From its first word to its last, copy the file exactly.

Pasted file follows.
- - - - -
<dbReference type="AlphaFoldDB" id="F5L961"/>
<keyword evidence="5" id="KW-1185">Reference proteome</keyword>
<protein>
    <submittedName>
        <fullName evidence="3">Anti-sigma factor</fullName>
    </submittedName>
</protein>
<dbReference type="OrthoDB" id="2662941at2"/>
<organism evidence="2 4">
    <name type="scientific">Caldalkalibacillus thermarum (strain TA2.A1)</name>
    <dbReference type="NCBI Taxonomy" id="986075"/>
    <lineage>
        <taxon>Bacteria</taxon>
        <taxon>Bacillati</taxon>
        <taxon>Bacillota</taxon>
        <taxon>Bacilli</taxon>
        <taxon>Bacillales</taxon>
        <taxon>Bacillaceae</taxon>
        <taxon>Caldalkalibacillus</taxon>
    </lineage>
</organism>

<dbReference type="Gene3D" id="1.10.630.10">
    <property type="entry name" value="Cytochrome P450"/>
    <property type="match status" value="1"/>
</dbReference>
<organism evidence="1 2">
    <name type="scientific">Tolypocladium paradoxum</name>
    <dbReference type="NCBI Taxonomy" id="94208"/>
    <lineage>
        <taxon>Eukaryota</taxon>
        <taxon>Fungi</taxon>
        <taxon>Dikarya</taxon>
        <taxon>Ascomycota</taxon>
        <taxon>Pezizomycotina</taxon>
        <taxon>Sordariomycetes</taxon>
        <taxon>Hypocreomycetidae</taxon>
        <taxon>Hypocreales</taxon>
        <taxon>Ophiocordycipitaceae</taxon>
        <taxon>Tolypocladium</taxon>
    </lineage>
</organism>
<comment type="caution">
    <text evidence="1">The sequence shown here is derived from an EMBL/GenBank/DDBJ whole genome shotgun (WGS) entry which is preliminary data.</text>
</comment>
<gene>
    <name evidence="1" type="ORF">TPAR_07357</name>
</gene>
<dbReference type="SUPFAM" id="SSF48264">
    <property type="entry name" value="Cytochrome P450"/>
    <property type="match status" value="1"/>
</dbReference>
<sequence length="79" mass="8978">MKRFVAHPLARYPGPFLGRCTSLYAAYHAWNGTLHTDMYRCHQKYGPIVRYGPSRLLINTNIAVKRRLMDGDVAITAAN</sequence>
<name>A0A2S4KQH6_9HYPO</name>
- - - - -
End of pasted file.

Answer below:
<dbReference type="AlphaFoldDB" id="F5L961"/>
<keyword evidence="5" id="KW-1185">Reference proteome</keyword>
<protein>
    <submittedName>
        <fullName evidence="3">Anti-sigma factor</fullName>
    </submittedName>
</protein>
<dbReference type="OrthoDB" id="2662941at2"/>
<organism evidence="2 4">
    <name type="scientific">Caldalkalibacillus thermarum (strain TA2.A1)</name>
    <dbReference type="NCBI Taxonomy" id="986075"/>
    <lineage>
        <taxon>Bacteria</taxon>
        <taxon>Bacillati</taxon>
        <taxon>Bacillota</taxon>
        <taxon>Bacilli</taxon>
        <taxon>Bacillales</taxon>
        <taxon>Bacillaceae</taxon>
        <taxon>Caldalkalibacillus</taxon>
    </lineage>
</organism>

<dbReference type="Gene3D" id="1.10.630.10">
    <property type="entry name" value="Cytochrome P450"/>
    <property type="match status" value="1"/>
</dbReference>
<organism evidence="1 2">
    <name type="scientific">Tolypocladium paradoxum</name>
    <dbReference type="NCBI Taxonomy" id="94208"/>
    <lineage>
        <taxon>Eukaryota</taxon>
        <taxon>Fungi</taxon>
        <taxon>Dikarya</taxon>
        <taxon>Ascomycota</taxon>
        <taxon>Pezizomycotina</taxon>
        <taxon>Sordariomycetes</taxon>
        <taxon>Hypocreomycetidae</taxon>
        <taxon>Hypocreales</taxon>
        <taxon>Ophiocordycipitaceae</taxon>
        <taxon>Tolypocladium</taxon>
    </lineage>
</organism>
<comment type="caution">
    <text evidence="1">The sequence shown here is derived from an EMBL/GenBank/DDBJ whole genome shotgun (WGS) entry which is preliminary data.</text>
</comment>
<gene>
    <name evidence="1" type="ORF">TPAR_07357</name>
</gene>
<dbReference type="SUPFAM" id="SSF48264">
    <property type="entry name" value="Cytochrome P450"/>
    <property type="match status" value="1"/>
</dbReference>
<sequence length="79" mass="8978">MKRFVAHPLARYPGPFLGRCTSLYAAYHAWNGTLHTDMYRCHQKYGPIVRYGPSRLLINTNIAVKRRLMDGDVAITAAN</sequence>
<name>A0A2S4KQH6_9HYPO</name>